Spring is sprung,
The grass is ris;
I wonders where the birdies is?
The birdie's on the wing.
But wait a moment, that's absurd -
I thought the wing was on the bird....
It is sometimes strange that writers talk about people visiting the countryside to appreciate nature. This might be walking, cycling or just visiting the seaside. Everyone accepts that this is an enjoyable and healthy thing to do. The strangeness comes from the implied assumption that in town and cities we are somehow insulated from nature and need to escape the built environment to regain an acquaintance with the natural world.
In fact, we are not really that remote from the forces of nature, even in the largest town. As our remote ancestors have done for millions of years, we react to day and night, wind, rain and sunshine. The joy of a clear spring day is a feeling we all have experienced whether in the deepest skyscraper canyon or out on the hills.
Spring, that time of renewal of life, is an ideal time to look for that connection with nature that will lift the jaded spirit and establish a link that will last all year without having to "visit" somewhere for a quick fix.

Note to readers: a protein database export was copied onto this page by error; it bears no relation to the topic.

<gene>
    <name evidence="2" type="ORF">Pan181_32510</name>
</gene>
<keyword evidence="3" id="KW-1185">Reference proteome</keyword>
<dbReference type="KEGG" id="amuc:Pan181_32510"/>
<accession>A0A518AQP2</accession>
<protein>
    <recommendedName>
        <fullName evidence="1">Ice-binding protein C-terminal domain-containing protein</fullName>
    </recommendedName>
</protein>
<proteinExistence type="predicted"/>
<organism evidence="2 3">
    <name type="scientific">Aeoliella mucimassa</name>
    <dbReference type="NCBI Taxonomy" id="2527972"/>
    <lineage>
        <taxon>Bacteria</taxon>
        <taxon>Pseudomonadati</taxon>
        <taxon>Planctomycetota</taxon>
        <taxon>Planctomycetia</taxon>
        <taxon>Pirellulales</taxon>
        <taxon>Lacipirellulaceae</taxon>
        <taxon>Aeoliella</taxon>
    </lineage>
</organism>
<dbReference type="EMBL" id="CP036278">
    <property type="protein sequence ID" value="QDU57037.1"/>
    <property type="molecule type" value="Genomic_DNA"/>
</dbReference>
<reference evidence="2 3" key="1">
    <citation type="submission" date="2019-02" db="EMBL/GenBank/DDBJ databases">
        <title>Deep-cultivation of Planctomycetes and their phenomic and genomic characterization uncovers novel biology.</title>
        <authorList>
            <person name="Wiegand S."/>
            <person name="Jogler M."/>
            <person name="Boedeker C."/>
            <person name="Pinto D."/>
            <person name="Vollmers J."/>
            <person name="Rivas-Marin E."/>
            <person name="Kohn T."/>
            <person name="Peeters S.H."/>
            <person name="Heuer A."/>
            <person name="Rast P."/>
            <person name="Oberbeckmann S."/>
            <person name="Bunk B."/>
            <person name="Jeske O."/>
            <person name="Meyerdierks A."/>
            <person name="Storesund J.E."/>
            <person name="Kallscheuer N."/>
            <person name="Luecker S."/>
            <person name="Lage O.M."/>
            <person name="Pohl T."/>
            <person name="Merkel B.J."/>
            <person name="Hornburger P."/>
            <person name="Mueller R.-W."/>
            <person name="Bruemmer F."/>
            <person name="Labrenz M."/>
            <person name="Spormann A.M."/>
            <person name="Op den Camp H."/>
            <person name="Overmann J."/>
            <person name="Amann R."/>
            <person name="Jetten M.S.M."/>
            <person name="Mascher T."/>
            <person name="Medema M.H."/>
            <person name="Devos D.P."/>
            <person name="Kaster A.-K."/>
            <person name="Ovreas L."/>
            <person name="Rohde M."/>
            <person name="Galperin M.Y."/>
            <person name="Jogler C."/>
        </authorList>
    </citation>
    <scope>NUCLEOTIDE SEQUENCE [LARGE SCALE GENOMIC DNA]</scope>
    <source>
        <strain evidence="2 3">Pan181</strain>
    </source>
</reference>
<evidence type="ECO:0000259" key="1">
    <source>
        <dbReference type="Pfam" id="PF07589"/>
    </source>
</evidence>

The displays of daffodils at the Wildlife Centre have been spectacular and the primroses are now showing well. Other plants, shrubs and trees are all putting out new, green shoots with the promise of colourful growth to come. These signs of spring can be found in the smallest garden or even window box.
But now "I wonders where the birdies is?". This verse is known to many but it's simple pun belies the deeper question of the author. The answer, of course, is migration. The waders, ducks and geese who are winter visitors to the Basin are nearly all gone. The summer visitors like the sand martin, chiffchaff and swallow have just arrived with more to follow. The graceful falling notes of the willow warbler will soon compete with the scratchy random call of the sedge warbler in wet places all over the country.
We can all look out for this and marvel at the changes occurring under our very noses. Many people have been keeping track of the changing population of birds in their garden over the winter months and are now returning their forms to the Wildlife Centre for checking. There are no prizes for this apart from the pleasure in watching the birds and contributing to a greater understanding local gardens' importance for wintering birds. All forms should be returned by the end of April even if they are only partially completed - the information is still of value.
Now the avid garden watcher can concentrate on their patch as a nesting site and look out for adults collecting nesting material and, later on in the summer, harvesting the abundant insects to feed their young. The blue tit nest box camera at the Wildlife Centre is showing increasing amounts of nest material and the female has been meticulously creating a hollow for the eggs in the middle of the mound of grass and moss.
Hopefully she will successfully put "the wing on the bird" and give us many "birdies on the wing" to look out for next winter.